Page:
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Dermatologists recommend wearing SPF “rain or shine,” but it's certainly all the more important once summer kicks off and we spend a lot of time outdoors. Choosing the best sunscreen, however, can be a daunting task when drugstore and department store aisles are stocked with every option under the sun (pun intended).
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That's why TODAY Style caught up with Casey Johnston, a lead editor at The Sweethome, who spent more than 25 hours with her team to research the best sunscreen available. And that means considering what's really important (like UVA protection and application frequency) and what's not (like so-called "sweatproof" formulas). Read on for seven tips to help you shop smart and enjoy the summer ... sans sunburn.
1. Yes, SPF matters
Let's start with the basics. While Consumer Reports recently discovered that some SPF 60+ sunscreens didn’t meet the claim on their label, you should still pay attention to that little number on the bottle. Use SPF 40+ as a benchmark and apply liberally (more on that later) to help reduce your chances of reddening, sunburn, wrinkles, liver spots, skin sagging and, most of all, skin cancer.
“SPF stands for 'sun protection factor' and is a rough measure of how well the sunscreen can keep your skin from getting damaged by the sun,” explains Johnston. “SPF 50 blocks 98 percent of the rays attacking your skin, and lower SPFs block less.”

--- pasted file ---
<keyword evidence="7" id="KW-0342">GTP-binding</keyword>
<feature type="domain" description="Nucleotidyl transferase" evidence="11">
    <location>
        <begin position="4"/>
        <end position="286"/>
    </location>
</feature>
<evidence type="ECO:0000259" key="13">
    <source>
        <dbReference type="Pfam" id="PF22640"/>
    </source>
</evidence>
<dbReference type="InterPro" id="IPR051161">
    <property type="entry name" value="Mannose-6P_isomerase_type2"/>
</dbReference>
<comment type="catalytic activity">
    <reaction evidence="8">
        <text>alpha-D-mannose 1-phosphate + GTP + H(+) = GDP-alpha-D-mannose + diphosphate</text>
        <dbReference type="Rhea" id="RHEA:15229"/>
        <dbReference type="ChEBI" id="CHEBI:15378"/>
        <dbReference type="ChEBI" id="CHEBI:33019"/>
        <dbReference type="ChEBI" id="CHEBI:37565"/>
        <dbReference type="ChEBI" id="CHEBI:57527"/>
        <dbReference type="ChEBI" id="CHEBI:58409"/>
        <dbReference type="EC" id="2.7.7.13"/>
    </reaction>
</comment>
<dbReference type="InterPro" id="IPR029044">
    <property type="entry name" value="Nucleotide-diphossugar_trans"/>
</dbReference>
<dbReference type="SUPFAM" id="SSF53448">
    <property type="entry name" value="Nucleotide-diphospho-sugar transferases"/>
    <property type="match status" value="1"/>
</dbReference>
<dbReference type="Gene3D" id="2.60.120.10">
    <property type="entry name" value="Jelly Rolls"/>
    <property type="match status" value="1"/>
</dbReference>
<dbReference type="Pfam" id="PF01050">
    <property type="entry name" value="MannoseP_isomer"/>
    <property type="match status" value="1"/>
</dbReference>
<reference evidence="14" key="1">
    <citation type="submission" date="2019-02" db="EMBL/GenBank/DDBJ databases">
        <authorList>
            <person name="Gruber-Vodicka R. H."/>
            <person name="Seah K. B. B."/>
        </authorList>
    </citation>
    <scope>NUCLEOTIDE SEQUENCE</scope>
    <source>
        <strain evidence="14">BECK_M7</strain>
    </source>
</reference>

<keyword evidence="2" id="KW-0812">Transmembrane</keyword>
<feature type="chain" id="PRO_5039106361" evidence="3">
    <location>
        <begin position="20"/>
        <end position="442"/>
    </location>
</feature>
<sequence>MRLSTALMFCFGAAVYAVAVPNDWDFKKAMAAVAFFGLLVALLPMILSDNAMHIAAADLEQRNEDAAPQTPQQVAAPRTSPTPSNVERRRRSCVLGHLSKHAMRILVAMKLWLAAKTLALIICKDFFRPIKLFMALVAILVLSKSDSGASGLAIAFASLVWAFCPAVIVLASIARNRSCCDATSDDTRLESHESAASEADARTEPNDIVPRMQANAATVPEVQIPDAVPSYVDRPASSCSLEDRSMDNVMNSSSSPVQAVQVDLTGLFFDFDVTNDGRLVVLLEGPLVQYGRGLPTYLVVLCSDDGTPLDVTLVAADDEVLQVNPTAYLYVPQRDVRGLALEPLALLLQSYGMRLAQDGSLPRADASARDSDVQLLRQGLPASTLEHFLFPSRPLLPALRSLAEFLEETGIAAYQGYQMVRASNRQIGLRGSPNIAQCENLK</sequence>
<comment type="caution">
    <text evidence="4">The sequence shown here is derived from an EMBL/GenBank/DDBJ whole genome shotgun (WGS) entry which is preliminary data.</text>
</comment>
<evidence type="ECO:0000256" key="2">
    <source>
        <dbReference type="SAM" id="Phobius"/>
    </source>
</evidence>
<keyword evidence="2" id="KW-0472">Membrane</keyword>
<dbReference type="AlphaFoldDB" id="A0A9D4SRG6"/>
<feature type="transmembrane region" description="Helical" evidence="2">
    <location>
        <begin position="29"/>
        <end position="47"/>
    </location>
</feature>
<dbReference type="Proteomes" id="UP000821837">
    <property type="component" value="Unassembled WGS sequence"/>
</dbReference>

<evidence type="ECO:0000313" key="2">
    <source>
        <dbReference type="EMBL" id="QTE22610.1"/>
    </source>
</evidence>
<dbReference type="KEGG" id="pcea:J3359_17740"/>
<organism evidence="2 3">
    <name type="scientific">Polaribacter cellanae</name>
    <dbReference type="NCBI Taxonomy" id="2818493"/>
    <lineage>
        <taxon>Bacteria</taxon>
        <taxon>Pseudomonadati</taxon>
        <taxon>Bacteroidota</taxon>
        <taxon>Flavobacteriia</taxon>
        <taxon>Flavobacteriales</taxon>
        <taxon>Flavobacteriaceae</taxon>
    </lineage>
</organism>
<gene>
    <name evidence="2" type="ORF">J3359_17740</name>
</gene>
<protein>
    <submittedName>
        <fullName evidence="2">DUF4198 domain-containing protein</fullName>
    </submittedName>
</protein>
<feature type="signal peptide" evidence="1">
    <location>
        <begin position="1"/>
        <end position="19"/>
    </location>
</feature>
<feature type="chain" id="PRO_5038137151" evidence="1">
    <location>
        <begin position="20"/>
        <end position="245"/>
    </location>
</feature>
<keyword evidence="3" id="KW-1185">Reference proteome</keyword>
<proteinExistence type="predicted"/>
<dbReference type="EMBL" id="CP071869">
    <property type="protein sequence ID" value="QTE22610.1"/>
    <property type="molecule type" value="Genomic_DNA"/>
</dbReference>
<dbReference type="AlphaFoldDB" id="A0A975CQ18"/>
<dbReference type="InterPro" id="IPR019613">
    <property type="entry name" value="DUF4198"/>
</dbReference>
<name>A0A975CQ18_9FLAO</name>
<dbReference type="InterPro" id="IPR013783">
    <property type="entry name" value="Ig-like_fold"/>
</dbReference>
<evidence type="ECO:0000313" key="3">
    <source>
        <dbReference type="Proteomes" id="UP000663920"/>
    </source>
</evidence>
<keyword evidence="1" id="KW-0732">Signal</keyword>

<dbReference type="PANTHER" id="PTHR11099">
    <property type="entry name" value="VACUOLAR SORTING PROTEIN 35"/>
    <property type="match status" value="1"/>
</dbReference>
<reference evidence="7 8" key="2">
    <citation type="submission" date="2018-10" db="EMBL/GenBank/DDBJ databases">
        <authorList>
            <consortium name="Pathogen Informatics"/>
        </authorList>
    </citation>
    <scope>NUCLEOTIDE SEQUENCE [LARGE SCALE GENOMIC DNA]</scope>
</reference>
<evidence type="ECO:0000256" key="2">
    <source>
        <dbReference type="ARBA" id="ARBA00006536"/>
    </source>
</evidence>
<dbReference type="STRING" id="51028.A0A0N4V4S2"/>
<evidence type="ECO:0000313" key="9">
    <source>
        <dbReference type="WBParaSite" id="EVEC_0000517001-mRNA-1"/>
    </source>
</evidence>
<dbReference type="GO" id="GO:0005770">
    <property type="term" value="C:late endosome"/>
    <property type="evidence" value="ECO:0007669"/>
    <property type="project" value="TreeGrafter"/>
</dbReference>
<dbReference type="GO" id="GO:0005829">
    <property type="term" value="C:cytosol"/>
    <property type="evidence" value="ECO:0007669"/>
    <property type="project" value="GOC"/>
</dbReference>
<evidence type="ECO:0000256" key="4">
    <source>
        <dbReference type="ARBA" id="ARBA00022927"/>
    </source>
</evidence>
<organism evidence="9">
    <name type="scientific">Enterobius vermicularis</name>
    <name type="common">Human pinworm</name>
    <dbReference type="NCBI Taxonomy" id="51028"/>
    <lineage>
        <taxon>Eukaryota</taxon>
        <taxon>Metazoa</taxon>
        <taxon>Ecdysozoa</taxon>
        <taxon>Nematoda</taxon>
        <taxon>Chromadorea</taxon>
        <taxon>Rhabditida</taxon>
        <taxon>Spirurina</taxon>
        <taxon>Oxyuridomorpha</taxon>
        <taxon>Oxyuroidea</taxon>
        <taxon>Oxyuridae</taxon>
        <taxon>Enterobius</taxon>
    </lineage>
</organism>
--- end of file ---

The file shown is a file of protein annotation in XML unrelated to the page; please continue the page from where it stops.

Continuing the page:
Equally as important? The amount of UVA and UVB protection listed. “It's not hype at all! UVA and UVB rays cause different types of damage; Generally speaking, UVB rays cause sunburn, and UVA cause deeper, longer-term damage like wrinkles,” adds Johnston. “Both UVA and UVB contribute to skin cancer, so it's important to have a sunscreen that can block both.” See the recommendation here.
2. But, how you apply matters more
According to the dermatologists The Sweethome spoke to as well as multiple academic papers and studies they referenced, you should apply a shot-glass-size worth of sunscreen (or about an ounce) every hour that you're outside. According to the research, most of us only use about a quarter to a half of what is actually needed to receive the advertised SPF benefits.
To make the most of your sunscreen, you should apply at least 30 minutes before you go outside, then once again each hour and every time after you swim and/or sweat. Sound like a lot of lotion? It is. Which means the more affordable your sunscreen the better.
“Our pick for best sunscreen costs less than a dollar an ounce, which is great because sunscreen should be applied liberally and often,” Johnston says. See the recommendation here.
3. Not all sunscreens use the same method protection
There are two main sunscreen formulas on the market: physical (which reflects beams away) and chemical (which soaks up rays before they hit your skin). Some companies even offer a hybrid version of both.
“Generally speaking, physical sunscreens (those with zinc oxide and titanium oxide in the ingredients) are the ones that tend to appear white on the skin,” Johnston explains. “Chemical sunscreens, that use oxybenzone and avobenzone, [usually] dry to a much more subtle finish. If a physical sunscreen is making you look chalky, try a chemical sunscreen instead.”